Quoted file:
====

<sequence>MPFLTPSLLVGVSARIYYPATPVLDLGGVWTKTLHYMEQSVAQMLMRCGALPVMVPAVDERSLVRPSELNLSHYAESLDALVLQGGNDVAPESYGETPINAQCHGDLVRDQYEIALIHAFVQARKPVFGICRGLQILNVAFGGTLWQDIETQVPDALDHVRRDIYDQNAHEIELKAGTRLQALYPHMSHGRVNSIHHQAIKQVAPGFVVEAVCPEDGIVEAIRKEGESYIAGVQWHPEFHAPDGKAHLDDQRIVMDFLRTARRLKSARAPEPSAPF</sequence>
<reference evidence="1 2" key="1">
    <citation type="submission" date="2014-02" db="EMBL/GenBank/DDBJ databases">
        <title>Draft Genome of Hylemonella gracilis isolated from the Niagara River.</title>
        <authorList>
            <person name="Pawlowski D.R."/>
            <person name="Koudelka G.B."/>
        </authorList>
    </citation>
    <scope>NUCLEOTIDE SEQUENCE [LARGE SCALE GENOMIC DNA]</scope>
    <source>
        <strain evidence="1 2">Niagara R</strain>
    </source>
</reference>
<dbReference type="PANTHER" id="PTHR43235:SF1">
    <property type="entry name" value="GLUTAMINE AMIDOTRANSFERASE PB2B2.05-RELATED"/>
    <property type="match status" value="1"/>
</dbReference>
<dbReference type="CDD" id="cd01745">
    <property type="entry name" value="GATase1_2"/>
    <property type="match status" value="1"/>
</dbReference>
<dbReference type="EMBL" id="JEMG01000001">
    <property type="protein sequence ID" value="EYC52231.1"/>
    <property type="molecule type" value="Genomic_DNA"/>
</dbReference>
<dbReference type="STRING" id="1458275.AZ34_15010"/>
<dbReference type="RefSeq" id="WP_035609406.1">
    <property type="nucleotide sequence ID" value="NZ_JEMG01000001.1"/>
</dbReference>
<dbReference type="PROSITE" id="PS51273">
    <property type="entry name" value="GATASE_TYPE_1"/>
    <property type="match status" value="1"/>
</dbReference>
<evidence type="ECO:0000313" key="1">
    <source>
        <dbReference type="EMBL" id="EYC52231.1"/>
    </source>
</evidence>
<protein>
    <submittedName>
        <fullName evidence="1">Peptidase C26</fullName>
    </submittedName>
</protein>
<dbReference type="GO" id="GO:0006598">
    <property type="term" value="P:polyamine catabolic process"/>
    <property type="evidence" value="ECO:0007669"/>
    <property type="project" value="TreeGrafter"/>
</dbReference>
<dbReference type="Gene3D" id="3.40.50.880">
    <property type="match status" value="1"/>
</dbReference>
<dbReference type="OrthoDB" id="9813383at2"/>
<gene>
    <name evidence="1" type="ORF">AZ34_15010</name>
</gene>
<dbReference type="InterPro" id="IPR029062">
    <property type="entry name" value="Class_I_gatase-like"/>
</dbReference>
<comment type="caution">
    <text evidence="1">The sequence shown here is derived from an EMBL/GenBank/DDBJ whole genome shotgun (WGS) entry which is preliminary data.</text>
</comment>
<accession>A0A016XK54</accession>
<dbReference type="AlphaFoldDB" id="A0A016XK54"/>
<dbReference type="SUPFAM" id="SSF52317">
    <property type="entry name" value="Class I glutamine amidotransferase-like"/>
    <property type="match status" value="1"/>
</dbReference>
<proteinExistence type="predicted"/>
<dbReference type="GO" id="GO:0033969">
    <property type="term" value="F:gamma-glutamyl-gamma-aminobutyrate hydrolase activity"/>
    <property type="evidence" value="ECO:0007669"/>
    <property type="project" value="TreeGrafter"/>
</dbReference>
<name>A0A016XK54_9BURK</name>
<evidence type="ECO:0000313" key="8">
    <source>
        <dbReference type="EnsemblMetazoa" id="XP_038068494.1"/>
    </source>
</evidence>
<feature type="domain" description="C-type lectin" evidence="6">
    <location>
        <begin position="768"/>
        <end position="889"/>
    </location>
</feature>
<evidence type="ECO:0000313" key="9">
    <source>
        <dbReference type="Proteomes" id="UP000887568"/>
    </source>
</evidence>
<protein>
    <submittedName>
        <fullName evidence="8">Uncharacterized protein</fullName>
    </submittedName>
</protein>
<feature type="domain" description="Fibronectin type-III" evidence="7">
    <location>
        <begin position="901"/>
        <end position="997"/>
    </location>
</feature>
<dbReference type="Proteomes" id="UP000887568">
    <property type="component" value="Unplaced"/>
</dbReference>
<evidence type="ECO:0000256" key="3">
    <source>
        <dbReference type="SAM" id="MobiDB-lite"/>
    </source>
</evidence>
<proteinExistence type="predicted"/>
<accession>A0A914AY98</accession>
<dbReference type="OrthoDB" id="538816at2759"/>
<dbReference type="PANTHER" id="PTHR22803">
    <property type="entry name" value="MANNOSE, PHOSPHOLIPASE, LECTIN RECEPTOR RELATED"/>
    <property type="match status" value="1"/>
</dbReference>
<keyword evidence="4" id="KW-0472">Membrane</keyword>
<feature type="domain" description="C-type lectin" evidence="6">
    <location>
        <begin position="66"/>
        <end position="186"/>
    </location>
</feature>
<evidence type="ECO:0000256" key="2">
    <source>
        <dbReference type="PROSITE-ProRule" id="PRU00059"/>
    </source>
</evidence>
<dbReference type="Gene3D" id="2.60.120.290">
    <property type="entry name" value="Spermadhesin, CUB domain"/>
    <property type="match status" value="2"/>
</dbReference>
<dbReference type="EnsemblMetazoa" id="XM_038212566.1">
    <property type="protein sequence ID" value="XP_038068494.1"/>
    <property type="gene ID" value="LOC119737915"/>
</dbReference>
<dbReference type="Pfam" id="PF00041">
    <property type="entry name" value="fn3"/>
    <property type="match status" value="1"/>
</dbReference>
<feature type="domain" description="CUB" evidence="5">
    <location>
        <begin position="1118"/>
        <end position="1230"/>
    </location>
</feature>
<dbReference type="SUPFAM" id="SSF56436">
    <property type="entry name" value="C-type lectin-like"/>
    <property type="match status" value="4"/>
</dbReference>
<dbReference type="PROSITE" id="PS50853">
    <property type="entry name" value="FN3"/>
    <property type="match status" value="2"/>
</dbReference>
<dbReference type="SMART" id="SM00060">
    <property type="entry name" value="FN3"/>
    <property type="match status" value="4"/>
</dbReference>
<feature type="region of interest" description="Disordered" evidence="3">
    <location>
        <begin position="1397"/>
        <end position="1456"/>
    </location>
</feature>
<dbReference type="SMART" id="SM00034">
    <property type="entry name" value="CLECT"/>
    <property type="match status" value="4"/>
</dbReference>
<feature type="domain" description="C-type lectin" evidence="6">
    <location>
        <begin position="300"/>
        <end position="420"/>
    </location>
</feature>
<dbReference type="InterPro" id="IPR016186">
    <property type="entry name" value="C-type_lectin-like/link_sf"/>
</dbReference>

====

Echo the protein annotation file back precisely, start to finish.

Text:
<sequence>MPFLTPSLLVGVSARIYYPATPVLDLGGVWTKTLHYMEQSVAQMLMRCGALPVMVPAVDERSLVRPSELNLSHYAESLDALVLQGGNDVAPESYGETPINAQCHGDLVRDQYEIALIHAFVQARKPVFGICRGLQILNVAFGGTLWQDIETQVPDALDHVRRDIYDQNAHEIELKAGTRLQALYPHMSHGRVNSIHHQAIKQVAPGFVVEAVCPEDGIVEAIRKEGESYIAGVQWHPEFHAPDGKAHLDDQRIVMDFLRTARRLKSARAPEPSAPF</sequence>
<reference evidence="1 2" key="1">
    <citation type="submission" date="2014-02" db="EMBL/GenBank/DDBJ databases">
        <title>Draft Genome of Hylemonella gracilis isolated from the Niagara River.</title>
        <authorList>
            <person name="Pawlowski D.R."/>
            <person name="Koudelka G.B."/>
        </authorList>
    </citation>
    <scope>NUCLEOTIDE SEQUENCE [LARGE SCALE GENOMIC DNA]</scope>
    <source>
        <strain evidence="1 2">Niagara R</strain>
    </source>
</reference>
<dbReference type="PANTHER" id="PTHR43235:SF1">
    <property type="entry name" value="GLUTAMINE AMIDOTRANSFERASE PB2B2.05-RELATED"/>
    <property type="match status" value="1"/>
</dbReference>
<dbReference type="CDD" id="cd01745">
    <property type="entry name" value="GATase1_2"/>
    <property type="match status" value="1"/>
</dbReference>
<dbReference type="EMBL" id="JEMG01000001">
    <property type="protein sequence ID" value="EYC52231.1"/>
    <property type="molecule type" value="Genomic_DNA"/>
</dbReference>
<dbReference type="STRING" id="1458275.AZ34_15010"/>
<dbReference type="RefSeq" id="WP_035609406.1">
    <property type="nucleotide sequence ID" value="NZ_JEMG01000001.1"/>
</dbReference>
<dbReference type="PROSITE" id="PS51273">
    <property type="entry name" value="GATASE_TYPE_1"/>
    <property type="match status" value="1"/>
</dbReference>
<evidence type="ECO:0000313" key="1">
    <source>
        <dbReference type="EMBL" id="EYC52231.1"/>
    </source>
</evidence>
<protein>
    <submittedName>
        <fullName evidence="1">Peptidase C26</fullName>
    </submittedName>
</protein>
<dbReference type="GO" id="GO:0006598">
    <property type="term" value="P:polyamine catabolic process"/>
    <property type="evidence" value="ECO:0007669"/>
    <property type="project" value="TreeGrafter"/>
</dbReference>
<dbReference type="Gene3D" id="3.40.50.880">
    <property type="match status" value="1"/>
</dbReference>
<dbReference type="OrthoDB" id="9813383at2"/>
<gene>
    <name evidence="1" type="ORF">AZ34_15010</name>
</gene>
<dbReference type="InterPro" id="IPR029062">
    <property type="entry name" value="Class_I_gatase-like"/>
</dbReference>
<comment type="caution">
    <text evidence="1">The sequence shown here is derived from an EMBL/GenBank/DDBJ whole genome shotgun (WGS) entry which is preliminary data.</text>
</comment>
<accession>A0A016XK54</accession>
<dbReference type="AlphaFoldDB" id="A0A016XK54"/>
<dbReference type="SUPFAM" id="SSF52317">
    <property type="entry name" value="Class I glutamine amidotransferase-like"/>
    <property type="match status" value="1"/>
</dbReference>
<proteinExistence type="predicted"/>
<dbReference type="GO" id="GO:0033969">
    <property type="term" value="F:gamma-glutamyl-gamma-aminobutyrate hydrolase activity"/>
    <property type="evidence" value="ECO:0007669"/>
    <property type="project" value="TreeGrafter"/>
</dbReference>
<name>A0A016XK54_9BURK</name>
<evidence type="ECO:0000313" key="8">
    <source>
        <dbReference type="EnsemblMetazoa" id="XP_038068494.1"/>
    </source>
</evidence>
<feature type="domain" description="C-type lectin" evidence="6">
    <location>
        <begin position="768"/>
        <end position="889"/>
    </location>
</feature>
<evidence type="ECO:0000313" key="9">
    <source>
        <dbReference type="Proteomes" id="UP000887568"/>
    </source>
</evidence>
<protein>
    <submittedName>
        <fullName evidence="8">Uncharacterized protein</fullName>
    </submittedName>
</protein>
<feature type="domain" description="Fibronectin type-III" evidence="7">
    <location>
        <begin position="901"/>
        <end position="997"/>
    </location>
</feature>
<dbReference type="Proteomes" id="UP000887568">
    <property type="component" value="Unplaced"/>
</dbReference>
<evidence type="ECO:0000256" key="3">
    <source>
        <dbReference type="SAM" id="MobiDB-lite"/>
    </source>
</evidence>
<proteinExistence type="predicted"/>
<accession>A0A914AY98</accession>
<dbReference type="OrthoDB" id="538816at2759"/>
<dbReference type="PANTHER" id="PTHR22803">
    <property type="entry name" value="MANNOSE, PHOSPHOLIPASE, LECTIN RECEPTOR RELATED"/>
    <property type="match status" value="1"/>
</dbReference>
<keyword evidence="4" id="KW-0472">Membrane</keyword>
<feature type="domain" description="C-type lectin" evidence="6">
    <location>
        <begin position="66"/>
        <end position="186"/>
    </location>
</feature>
<evidence type="ECO:0000256" key="2">
    <source>
        <dbReference type="PROSITE-ProRule" id="PRU00059"/>
    </source>
</evidence>
<dbReference type="Gene3D" id="2.60.120.290">
    <property type="entry name" value="Spermadhesin, CUB domain"/>
    <property type="match status" value="2"/>
</dbReference>
<dbReference type="EnsemblMetazoa" id="XM_038212566.1">
    <property type="protein sequence ID" value="XP_038068494.1"/>
    <property type="gene ID" value="LOC119737915"/>
</dbReference>
<dbReference type="Pfam" id="PF00041">
    <property type="entry name" value="fn3"/>
    <property type="match status" value="1"/>
</dbReference>
<feature type="domain" description="CUB" evidence="5">
    <location>
        <begin position="1118"/>
        <end position="1230"/>
    </location>
</feature>
<dbReference type="SUPFAM" id="SSF56436">
    <property type="entry name" value="C-type lectin-like"/>
    <property type="match status" value="4"/>
</dbReference>
<dbReference type="PROSITE" id="PS50853">
    <property type="entry name" value="FN3"/>
    <property type="match status" value="2"/>
</dbReference>
<dbReference type="SMART" id="SM00060">
    <property type="entry name" value="FN3"/>
    <property type="match status" value="4"/>
</dbReference>
<feature type="region of interest" description="Disordered" evidence="3">
    <location>
        <begin position="1397"/>
        <end position="1456"/>
    </location>
</feature>
<dbReference type="SMART" id="SM00034">
    <property type="entry name" value="CLECT"/>
    <property type="match status" value="4"/>
</dbReference>
<feature type="domain" description="C-type lectin" evidence="6">
    <location>
        <begin position="300"/>
        <end position="420"/>
    </location>
</feature>
<dbReference type="InterPro" id="IPR016186">
    <property type="entry name" value="C-type_lectin-like/link_sf"/>
</dbReference>